Prof. Liu always believed in drawing on the PUMCH tradition of combining basic sciences with clinical research. In the 1980s and 1990s, her team achieved a series of innovative breakthroughs on molecular biology and molecular genetics of pancreatic carcinoma and pancreatic neuroendocrine tumours (PNET). Her team’s study on “Pancreatic Dead Carcinoma’s Ring Invasion into Intrapancreatic Bile Duct Wall” won the Second Prize of Science and Technology Progress Award of the National Health Commission in 1985 (Liu et al., 1983). Her team won another Second Prize of Science and Technology Progress Award of the National Health Commission in 1993 for their study of “Molecular Biology of Human Pancreatic Carcinoma Cell and Reversal of its Malignant Phenotype by Antisense Gene Regulation” (Chen et al., 1993). Another study on “Antisense Gene Regulation Reverse Malignant Phenotype of Human Pancreatic Carcinoma Cell” won the Second Prize of the National Science and Technology Progress Award in 1995 (Liu et al., 1995). In 1999, Prof. Liu was elected the academician of the Chinese Academy of Engineering for her outstanding achievements in pathogenesis and gene therapeutics of pancreatic carcinoma. She was the first pathologist to be elected as an academician of the Chinese Academy of Engineering (PUMCH, 2018).

Prof. Liu held a great vision for scientific development. In the late 1990s, Prof. Liu sensed the prospects of molecular biology. She sent young pathologists and technicians abroad to study in this field. By combing traditional pathomorphology with molecular biology, many new technologies were applied to clinical diagnosis. Entering the 21st century, Prof. Liu foresaw the future of biological targeted therapy (Fig. 3). She put forward the notion that targeted therapy needed targeted diagnosis (Liu, 2008). In 2003 she established the first molecular genetics pathology lab in China. Many renowned international pharmaceutical companies sought for cooperation with her. Global clinical trials for new antineoplastic targeted drugs were undertaken in PUMCH. Prof. Liu led her team digging into the targeted diagnosis of breast cancer, gastric cancer, colorectal cancer, lung cancer and many other diseases. These efforts expanded the application of clinical pathology, improving pathologists’ importance in the multidisplinary team, bringing hope to the increasing number of tumor patients in China (Fang et al., 2009).

Figure 3

Tonghua Liu and her colleagues from Pathology Department of PUMCH in 2001

Prof. Liu was an executive editor of the third and fourth editorial board of the Chinese Journal of Pathology, and the honorary editor-in-chief of its eighth editorial board (Huo et al., 2009). She was also the honorary editor-in-chief of Chinese Journal of Diagnostic Pathology (Liu, 2014) and a member of the standing committee of the Society of Pathology, Chinese Medical Association. She published more than 400 theses and was chief editor of four academic books. Diagnostic Pathology was issued under her general editorship in 1994. It won the National Excellent Science and technology Book Award in 1995. This book has since become an essential reference for all Chinese clinical pathologists (PUMCH, 2018). In memorial of Prof. Liu’s contribution, the fourth edition of the book was renamed to Liu Tonghua Diagnostic Pathology (Dong & Pang, 2018).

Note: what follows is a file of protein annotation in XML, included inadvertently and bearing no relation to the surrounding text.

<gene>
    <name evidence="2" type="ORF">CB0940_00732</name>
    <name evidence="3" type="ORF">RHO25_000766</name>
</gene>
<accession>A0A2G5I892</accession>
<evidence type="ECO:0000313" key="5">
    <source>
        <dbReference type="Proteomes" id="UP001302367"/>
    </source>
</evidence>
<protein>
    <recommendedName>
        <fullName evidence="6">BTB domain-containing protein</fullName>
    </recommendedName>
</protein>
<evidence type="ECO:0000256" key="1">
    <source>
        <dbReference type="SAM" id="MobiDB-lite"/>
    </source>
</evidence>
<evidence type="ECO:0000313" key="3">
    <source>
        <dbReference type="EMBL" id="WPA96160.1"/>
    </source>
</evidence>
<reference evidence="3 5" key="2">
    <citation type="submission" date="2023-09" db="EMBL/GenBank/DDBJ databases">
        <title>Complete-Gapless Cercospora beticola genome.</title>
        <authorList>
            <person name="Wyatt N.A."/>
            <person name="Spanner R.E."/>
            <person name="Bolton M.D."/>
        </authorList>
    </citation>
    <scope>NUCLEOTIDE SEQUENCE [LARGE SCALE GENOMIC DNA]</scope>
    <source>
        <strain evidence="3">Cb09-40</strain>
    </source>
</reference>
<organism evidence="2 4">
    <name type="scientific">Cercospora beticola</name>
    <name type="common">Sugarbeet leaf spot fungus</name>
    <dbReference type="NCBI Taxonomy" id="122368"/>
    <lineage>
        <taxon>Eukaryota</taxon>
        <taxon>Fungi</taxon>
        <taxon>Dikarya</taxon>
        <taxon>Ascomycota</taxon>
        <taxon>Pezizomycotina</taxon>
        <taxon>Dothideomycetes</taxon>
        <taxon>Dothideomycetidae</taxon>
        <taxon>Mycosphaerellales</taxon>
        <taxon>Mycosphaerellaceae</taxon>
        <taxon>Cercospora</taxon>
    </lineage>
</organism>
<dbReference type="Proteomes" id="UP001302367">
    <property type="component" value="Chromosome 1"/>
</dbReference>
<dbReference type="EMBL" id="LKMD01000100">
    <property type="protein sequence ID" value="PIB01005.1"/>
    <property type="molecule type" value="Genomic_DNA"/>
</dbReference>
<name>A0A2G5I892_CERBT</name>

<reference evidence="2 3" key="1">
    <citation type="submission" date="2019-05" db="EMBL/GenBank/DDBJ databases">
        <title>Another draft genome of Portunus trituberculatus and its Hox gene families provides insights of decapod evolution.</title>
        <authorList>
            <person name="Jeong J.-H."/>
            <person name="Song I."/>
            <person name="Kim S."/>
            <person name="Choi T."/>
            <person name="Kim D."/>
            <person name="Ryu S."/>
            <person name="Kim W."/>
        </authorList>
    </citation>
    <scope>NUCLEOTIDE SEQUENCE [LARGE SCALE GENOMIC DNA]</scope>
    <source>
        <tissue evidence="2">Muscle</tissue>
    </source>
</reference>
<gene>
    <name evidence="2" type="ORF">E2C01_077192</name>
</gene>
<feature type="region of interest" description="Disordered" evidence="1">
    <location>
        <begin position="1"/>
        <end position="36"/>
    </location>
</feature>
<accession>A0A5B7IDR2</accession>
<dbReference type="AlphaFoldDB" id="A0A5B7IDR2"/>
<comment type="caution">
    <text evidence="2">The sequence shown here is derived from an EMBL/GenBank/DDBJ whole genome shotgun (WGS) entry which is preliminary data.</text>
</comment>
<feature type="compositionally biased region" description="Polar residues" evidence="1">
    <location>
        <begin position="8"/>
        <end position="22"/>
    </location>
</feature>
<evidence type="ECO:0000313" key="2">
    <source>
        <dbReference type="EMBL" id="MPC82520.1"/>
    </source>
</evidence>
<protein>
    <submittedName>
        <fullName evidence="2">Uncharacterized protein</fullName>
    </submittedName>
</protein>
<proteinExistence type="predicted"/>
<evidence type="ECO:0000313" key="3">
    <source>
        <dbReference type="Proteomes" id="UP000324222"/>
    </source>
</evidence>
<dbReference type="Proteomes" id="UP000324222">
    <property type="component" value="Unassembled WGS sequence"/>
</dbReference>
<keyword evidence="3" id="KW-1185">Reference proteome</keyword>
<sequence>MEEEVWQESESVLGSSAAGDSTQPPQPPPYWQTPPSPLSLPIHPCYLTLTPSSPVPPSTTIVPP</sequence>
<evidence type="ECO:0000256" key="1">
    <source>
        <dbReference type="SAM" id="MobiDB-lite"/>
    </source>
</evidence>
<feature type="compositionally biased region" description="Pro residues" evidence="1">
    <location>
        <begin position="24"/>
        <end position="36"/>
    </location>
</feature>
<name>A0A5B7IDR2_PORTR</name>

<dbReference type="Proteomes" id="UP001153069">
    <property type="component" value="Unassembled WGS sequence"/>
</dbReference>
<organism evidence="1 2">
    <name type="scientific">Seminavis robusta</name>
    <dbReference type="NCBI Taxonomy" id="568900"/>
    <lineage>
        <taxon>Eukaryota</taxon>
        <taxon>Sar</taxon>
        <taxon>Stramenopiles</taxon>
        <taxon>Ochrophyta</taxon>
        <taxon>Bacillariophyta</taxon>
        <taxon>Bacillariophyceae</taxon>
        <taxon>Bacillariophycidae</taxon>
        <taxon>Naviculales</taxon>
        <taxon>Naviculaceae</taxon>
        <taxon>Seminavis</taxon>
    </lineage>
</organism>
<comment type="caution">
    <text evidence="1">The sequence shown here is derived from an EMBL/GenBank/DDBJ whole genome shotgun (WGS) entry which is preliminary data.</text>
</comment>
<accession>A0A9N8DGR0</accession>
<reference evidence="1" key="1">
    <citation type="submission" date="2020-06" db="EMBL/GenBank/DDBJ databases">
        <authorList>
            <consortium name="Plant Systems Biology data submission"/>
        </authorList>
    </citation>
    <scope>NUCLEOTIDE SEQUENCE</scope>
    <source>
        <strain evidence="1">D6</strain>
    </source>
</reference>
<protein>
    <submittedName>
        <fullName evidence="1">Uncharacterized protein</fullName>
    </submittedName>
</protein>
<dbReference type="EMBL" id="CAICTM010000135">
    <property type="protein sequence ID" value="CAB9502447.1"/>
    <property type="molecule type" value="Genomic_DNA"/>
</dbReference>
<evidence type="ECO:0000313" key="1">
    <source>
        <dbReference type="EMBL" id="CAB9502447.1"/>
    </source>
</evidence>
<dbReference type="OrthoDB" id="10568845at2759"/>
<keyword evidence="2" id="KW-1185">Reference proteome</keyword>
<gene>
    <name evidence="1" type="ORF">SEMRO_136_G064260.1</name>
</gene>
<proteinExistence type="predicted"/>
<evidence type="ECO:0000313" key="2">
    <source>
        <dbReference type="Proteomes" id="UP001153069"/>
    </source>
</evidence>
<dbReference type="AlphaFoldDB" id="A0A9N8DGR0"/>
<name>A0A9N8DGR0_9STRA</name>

Prof. Liu also won many other titles and awards including the National Distinguished Teacher & Beijing Distinguished Teacher award in 1995, Expert of Outstanding Contribution by National Health Commission in 1998, Capital Labor Medal in 2003, Distinguished Worker from the China Association for Science and Technology, Beijing March 8 Red Flag Bearer, Beijing Patriotic and Contributing Model, Renowned Doctor of PUMCH, Distinguished Contribution Award and Distinguished Expert from PUMCH etc. (PUMCH, 2018).

Prof. Liu spent her whole life in the company of microscopes and magnifying lens, making significant contribution to China’s pathology undertakings and education, setting an outstanding example for later generations (Fig. 4) (Duan et al., 2016).

Figure 4

Reading magazine at her house on Jun 6th, 2018, Tonghua Liu was interviewed by PUMCH’s Oral History Program. This is her last picture. She passed away one month later


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Correspondence to Tanping Fu.

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Dong, L., Fu, T., Pang, J. et al. Tonghua Liu: A life dedicated to clinical pathology. Protein Cell 10, 857–860 (2019).